China’s coal producing regions to face inspections to prevent price fixing, ‘malicious’ hoarding
Regulators will watch price levels, stockpile changes to gauge potential manipulation, state planning agency says
China will send inspection teams to coal-producing regions and ports to target “malicious” hoarding and “price monopoly” as regulators seek to ensure stable prices during the peak winter demand period.
Inspectors would closely watch price levels and stockpile changes to gauge potential manipulation by market participants, including producers, that are aimed at boosting prices, the National Development and Reform Commission said on Friday. Violators would be severely punished, it said.
Beijing is keen to ensure stable energy supplies – from coal to natural gas – this winter when households rely on the fuels for heating. Regulators have warned that surging gas use coupled with insufficient infrastructure may create severe supply shortfalls as the weather turns colder.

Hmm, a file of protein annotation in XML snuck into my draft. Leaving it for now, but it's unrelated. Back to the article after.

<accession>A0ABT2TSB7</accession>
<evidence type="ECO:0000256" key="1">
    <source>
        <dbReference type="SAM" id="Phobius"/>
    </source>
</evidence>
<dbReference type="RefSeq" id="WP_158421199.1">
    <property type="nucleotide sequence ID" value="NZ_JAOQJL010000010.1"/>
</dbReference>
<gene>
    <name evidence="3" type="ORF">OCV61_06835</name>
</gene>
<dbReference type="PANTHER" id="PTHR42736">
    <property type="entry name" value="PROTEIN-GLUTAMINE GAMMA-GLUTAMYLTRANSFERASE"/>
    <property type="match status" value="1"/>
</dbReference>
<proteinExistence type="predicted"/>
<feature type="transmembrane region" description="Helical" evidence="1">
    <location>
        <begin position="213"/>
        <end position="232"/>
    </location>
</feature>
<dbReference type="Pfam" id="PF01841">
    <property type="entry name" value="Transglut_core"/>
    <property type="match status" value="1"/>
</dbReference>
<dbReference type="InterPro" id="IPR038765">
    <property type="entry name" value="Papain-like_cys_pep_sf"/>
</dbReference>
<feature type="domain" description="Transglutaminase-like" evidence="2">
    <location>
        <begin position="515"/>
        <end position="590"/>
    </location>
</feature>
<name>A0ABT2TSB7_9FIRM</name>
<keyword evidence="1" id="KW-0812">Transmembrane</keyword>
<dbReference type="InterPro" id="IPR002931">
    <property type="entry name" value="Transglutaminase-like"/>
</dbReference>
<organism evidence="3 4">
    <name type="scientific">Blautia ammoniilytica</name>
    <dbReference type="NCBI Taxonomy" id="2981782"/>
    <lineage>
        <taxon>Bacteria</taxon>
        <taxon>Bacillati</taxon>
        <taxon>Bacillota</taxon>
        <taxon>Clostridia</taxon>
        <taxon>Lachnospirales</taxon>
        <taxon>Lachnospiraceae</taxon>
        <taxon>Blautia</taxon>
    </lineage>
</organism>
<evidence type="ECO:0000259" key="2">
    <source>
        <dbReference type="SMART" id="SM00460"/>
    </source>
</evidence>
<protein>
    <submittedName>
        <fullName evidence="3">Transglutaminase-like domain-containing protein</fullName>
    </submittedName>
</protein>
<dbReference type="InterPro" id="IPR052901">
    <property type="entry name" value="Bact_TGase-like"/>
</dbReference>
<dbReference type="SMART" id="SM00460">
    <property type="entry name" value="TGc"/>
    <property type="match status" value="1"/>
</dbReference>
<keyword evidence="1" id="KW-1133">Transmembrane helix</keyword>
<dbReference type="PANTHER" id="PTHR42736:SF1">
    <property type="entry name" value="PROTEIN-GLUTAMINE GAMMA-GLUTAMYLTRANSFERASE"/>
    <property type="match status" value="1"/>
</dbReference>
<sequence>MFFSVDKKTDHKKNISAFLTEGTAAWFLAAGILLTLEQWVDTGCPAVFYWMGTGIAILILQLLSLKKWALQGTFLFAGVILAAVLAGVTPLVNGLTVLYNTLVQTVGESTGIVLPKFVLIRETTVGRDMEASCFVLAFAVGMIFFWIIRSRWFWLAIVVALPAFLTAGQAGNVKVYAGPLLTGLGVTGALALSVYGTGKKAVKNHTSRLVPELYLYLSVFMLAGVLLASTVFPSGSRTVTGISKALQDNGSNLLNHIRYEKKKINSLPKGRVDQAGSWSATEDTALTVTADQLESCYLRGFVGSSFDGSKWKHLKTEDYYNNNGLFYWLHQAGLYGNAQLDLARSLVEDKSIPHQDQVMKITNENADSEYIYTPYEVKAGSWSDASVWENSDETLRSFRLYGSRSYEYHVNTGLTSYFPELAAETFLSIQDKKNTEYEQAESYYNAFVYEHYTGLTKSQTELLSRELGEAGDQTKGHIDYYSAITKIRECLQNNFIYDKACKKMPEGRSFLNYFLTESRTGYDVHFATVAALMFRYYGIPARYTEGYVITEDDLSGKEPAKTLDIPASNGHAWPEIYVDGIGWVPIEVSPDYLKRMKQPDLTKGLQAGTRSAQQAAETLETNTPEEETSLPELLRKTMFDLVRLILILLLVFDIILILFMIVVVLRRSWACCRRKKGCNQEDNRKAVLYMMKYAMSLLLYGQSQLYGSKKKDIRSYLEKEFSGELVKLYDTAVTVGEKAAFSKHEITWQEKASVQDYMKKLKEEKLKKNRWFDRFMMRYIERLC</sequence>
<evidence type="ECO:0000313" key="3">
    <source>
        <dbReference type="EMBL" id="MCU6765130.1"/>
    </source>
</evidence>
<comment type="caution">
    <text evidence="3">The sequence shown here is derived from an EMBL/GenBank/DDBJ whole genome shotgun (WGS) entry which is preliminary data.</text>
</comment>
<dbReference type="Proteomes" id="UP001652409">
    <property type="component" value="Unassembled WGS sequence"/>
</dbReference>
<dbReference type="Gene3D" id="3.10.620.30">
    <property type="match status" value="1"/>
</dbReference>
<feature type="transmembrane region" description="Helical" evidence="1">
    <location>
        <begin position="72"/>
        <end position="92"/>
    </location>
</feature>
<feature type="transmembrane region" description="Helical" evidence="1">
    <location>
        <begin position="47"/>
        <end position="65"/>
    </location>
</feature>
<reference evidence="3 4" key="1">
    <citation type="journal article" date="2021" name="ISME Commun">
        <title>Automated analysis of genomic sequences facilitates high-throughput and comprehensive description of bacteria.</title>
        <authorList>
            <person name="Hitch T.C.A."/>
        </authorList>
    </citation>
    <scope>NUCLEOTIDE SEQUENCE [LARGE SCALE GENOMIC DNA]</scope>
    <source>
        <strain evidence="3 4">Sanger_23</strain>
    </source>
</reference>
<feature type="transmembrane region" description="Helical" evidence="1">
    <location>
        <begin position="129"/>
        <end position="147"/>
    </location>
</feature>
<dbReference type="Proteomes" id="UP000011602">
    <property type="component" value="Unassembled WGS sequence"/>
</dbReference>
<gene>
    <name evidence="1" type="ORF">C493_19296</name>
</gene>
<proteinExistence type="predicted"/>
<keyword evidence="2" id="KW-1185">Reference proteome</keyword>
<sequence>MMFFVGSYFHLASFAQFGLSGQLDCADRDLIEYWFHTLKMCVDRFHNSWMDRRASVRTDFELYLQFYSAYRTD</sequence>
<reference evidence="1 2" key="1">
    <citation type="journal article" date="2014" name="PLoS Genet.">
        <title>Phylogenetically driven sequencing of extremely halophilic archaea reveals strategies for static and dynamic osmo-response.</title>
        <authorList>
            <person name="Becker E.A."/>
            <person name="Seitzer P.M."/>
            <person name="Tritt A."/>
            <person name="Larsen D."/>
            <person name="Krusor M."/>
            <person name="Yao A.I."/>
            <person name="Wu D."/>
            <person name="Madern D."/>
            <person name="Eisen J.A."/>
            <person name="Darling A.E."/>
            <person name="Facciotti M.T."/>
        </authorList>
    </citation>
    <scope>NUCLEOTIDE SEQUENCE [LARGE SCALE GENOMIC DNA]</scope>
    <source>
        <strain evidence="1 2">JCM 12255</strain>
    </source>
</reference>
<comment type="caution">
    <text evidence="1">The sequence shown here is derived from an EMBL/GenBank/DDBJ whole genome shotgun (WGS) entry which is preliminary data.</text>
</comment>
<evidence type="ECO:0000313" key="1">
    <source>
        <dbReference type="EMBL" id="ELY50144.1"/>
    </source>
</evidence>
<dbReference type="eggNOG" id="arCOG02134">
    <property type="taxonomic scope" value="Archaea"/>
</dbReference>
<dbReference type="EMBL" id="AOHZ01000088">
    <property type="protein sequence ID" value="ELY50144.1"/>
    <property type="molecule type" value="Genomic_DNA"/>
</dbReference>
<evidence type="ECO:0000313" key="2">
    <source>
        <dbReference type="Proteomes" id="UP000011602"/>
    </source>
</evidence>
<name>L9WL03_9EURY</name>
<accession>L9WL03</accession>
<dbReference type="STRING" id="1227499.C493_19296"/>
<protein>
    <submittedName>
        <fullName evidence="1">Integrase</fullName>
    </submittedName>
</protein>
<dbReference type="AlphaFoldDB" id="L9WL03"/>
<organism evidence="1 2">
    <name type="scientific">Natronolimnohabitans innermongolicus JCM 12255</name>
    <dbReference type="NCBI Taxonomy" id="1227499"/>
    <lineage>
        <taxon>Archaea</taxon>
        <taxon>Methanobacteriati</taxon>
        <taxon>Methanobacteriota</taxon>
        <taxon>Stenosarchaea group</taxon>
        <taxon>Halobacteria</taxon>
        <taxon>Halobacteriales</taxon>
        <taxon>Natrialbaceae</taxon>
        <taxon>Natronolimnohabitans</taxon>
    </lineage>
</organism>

The NDRC earlier this month called for the swifter approval of advanced coal capacity projects.
“Government efforts to curb coal prices are likely to work,” Tian Miao, a senior analyst at Sun Hung Kai Financial in Beijing, said. “Coal prices may fall by as much as 10 per cent at end of the year from current levels.”
According to people with knowledge of the matter, Lian Weiliang, the NDRC’s vice-chairman, said in a meeting with coal miners earlier this month that current coal prices were “irrational” and that regulators would step in if they continued to stay outside a targeted range.
The so-called “green” range for coal refers to prices between 500 yuan (US$75) and 570 yuan a tonne, according to industry websites and officials. China’s benchmark power-station coal at the port of Qinhuangdao was at 618 yuan per tonne as of Monday, according to figures from the China Coal Transport and Distribution Association.